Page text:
Honoring Veteran’s Service and Recognizing Their Plight
Today we proudly honor the active and retired members of our armed forces. We extend our deepest and most profound appreciation for their service and everything they’ve done to ensure our safety and tranquility, as well as that of our families. Recovery Unplugged is humbled and honored by our veterans’ commitment to putting themselves in harm’s way to further preserve and strengthen the future of this country, and want to let them know that we recognize the struggles with substance abuse, addiction and mental illness that many of them experience when they return home from active duty, a struggle that more and more of their fellow servicemen and women face.
The United States Department of Veterans Affairs reports that 20 percent of veterans that struggle with PTSD also struggle with substance use disorder, and that 30 percent of all veterans that seek treatment for substance abuse also suffer from PTSD. In one of the most recent examples of this tragic correlation, 10 percent of Iraq and Afghanistan War Veterans seen in VA have a problem with alcohol or other drugs. This is a problem that has persisted for a long time, and only seems to be getting worse. It has dismantled many veterans’ quality of life, and impacted their ability to live a healthy and rewarding existence after their active service.
It’s easy for us to extend a quick thank-you when the occasion dictates that it’s appropriate; however, the spirit with which we treat Veteran’s Day should be extended to the entirety of the year. On an institutional level, we must repair and increase mental health care resources for our vulnerable vets and make sure they have the help they need to deal with this otherworldly mental strain. On a personal level, we have to let our loved ones that have serve know that we are there to listen to them and provide whatever assistance they need when they start to exhibit signs of vulnerability.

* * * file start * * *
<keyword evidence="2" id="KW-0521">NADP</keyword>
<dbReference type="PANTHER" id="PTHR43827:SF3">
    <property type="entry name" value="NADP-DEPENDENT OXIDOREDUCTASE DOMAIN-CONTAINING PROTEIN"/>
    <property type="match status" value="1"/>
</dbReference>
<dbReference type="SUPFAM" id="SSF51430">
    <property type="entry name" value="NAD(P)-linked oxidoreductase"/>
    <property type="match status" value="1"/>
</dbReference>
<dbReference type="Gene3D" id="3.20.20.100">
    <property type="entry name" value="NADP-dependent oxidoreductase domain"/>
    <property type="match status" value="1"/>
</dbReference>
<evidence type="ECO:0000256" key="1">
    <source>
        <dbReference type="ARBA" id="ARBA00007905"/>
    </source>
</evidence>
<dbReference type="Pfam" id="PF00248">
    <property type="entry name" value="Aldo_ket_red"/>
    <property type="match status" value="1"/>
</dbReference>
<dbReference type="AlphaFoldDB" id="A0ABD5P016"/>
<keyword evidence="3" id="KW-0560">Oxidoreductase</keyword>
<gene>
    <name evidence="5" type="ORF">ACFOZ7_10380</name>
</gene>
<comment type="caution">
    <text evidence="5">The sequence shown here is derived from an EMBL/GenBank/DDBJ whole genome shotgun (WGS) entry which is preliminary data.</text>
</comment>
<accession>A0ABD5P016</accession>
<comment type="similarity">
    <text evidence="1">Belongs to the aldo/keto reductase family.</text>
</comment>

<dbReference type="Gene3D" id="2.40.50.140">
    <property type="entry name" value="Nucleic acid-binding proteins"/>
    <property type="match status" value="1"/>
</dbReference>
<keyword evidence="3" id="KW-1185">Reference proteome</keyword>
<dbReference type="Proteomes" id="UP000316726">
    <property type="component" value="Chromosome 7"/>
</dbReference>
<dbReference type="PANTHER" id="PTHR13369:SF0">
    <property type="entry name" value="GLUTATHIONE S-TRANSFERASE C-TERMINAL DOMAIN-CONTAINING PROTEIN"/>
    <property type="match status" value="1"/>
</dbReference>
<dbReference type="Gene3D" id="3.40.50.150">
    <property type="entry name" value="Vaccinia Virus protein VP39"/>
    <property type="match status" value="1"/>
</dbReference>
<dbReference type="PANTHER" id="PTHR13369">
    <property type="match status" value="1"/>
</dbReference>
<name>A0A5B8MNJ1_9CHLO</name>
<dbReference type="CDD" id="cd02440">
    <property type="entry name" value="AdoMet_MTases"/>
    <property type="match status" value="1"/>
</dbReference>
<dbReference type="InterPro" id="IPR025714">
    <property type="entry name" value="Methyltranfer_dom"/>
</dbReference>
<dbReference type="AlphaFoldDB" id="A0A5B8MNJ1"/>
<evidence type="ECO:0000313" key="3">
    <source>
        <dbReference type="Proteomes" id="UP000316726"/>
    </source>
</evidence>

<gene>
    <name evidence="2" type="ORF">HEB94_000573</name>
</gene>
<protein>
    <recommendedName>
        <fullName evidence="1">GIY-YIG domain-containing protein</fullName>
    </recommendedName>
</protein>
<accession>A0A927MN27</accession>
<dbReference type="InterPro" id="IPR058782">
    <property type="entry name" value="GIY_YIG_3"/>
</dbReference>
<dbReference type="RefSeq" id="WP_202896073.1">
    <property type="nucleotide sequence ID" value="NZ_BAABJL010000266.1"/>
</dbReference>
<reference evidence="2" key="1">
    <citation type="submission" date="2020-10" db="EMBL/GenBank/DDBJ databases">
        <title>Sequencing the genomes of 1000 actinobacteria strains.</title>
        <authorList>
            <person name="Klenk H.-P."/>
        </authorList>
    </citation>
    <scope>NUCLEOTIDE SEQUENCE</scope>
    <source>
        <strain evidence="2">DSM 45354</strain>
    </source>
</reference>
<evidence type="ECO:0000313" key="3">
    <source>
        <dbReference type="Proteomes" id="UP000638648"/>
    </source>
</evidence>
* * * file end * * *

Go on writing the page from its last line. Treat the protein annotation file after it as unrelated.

Recovery Unplugged reiterates our appreciation for our veterans’ efforts, and would like to ask all Americans to do the same. With hope, this awareness and appreciation will translate to real action and our veterans will be better protected from prolonged mental illness and the subsequent onset of addiction. There are numerous resources of which vulnerable veterans can avail themselves in order to get on the road to recovery. Get help today.